I’ve read a few papers recently about interactionist models in human-computer interaction (HCI). It’s not an area I’m very familiar with, but I’ve found this perspective fascinating.
A few months ago a former colleague at RPI told me about “What we talk about when we talk about context”, a 2004 paper by Paul Dourish. Dourish proposes an interactionist model of understanding “context” in ubiquitous computing applications. I’ll admit he had me hooked at the Raymond Carver allusion.
On a different track, I’ve been reading about affective computing for a personal project, and came across a 2007 paper Dourish co-authored with Kirsten Boehner, “How emotion is made and measured”. The abstract:
How we design and evaluate for emotions depends crucially on what we take emotions to be. In affective computing, affect is often taken to be another kind of information - discrete units or states internal to an individual that can be transmitted in a loss-free manner from people to computational systems and back. While affective computing explicitly challenges the primacy of rationality in cognitivist accounts of human activity, at a deeper level it often relies on and reproduces the same information-processing model of cognition. Drawing on cultural, social, and interactional critiques of cognition which have arisen in HCI, as well as anthropological and historical accounts of emotion, we explore an alternative perspective on emotion as interaction: dynamic, culturally mediated, and socially constructed and experienced. We demonstrate how this model leads to new goals for affective systems - instead of sensing and transmitting emotion, systems should support human users in understanding, interpreting, and experiencing emotion in its full complexity and ambiguity. In developing from emotion as objective, externally measurable unit to emotion as experience, evaluation, too, alters focus from externally tracking the circulation of emotional information to co-interpreting emotions as they are made in interaction.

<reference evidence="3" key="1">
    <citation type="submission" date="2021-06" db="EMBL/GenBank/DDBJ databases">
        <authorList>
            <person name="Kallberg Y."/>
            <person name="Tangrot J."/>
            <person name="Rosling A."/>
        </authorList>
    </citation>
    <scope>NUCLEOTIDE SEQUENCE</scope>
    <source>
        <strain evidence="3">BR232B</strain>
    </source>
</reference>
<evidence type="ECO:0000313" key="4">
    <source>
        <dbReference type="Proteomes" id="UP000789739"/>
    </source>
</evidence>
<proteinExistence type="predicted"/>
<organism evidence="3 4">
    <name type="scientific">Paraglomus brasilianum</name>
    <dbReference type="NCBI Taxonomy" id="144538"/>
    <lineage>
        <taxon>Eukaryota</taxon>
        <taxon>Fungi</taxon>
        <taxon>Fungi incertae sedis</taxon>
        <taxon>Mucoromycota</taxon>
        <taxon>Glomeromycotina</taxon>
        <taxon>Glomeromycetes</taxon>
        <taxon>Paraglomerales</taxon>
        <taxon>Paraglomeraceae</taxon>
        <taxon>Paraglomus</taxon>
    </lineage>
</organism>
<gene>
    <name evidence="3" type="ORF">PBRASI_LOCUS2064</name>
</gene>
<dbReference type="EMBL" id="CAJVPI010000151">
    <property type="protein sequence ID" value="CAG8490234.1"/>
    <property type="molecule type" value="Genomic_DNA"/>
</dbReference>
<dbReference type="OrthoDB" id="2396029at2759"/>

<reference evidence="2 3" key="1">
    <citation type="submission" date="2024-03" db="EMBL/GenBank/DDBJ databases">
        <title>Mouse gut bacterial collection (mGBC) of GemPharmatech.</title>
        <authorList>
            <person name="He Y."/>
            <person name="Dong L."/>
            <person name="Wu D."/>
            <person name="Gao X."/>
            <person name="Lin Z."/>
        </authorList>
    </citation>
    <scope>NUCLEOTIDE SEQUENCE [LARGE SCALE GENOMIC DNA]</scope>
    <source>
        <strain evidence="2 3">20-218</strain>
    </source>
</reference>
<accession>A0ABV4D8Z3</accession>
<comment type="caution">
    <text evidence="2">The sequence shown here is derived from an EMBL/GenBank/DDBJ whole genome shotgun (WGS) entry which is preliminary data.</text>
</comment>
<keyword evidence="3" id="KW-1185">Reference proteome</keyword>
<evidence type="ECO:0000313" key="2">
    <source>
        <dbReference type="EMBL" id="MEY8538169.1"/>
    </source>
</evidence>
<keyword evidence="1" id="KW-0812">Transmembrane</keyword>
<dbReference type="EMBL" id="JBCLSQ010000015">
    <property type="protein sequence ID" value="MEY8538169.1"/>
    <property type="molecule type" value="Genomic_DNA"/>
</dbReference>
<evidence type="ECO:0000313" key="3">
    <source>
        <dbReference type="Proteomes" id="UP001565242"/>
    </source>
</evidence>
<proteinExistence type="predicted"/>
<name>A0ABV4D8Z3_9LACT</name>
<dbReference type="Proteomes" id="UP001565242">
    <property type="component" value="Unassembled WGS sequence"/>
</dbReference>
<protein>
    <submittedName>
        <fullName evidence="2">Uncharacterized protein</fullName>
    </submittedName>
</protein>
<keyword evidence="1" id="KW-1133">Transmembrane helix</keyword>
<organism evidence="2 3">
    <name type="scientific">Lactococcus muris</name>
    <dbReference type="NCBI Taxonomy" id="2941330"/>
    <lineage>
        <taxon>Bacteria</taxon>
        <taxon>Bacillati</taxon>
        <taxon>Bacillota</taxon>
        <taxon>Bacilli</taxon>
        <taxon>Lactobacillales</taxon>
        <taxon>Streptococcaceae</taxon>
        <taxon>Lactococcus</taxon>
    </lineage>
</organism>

That stream of reading also turned up “Interpersonal Chemistry: What Is It, How Does It Emerge, and How Does It Operate?”, published last year:
In lay usage, chemistry represents a property of an interaction between two (or more) individuals, such that the outcome of their coordinated activity is superior to what either partner could have accomplished alone, or in other, less well-matched partnerships. … we conceptualize the experience of chemistry as emerging from interaction rather than from “main effects” (that is, individual attributes) of the persons involved, their expectations, or their perceptual biases.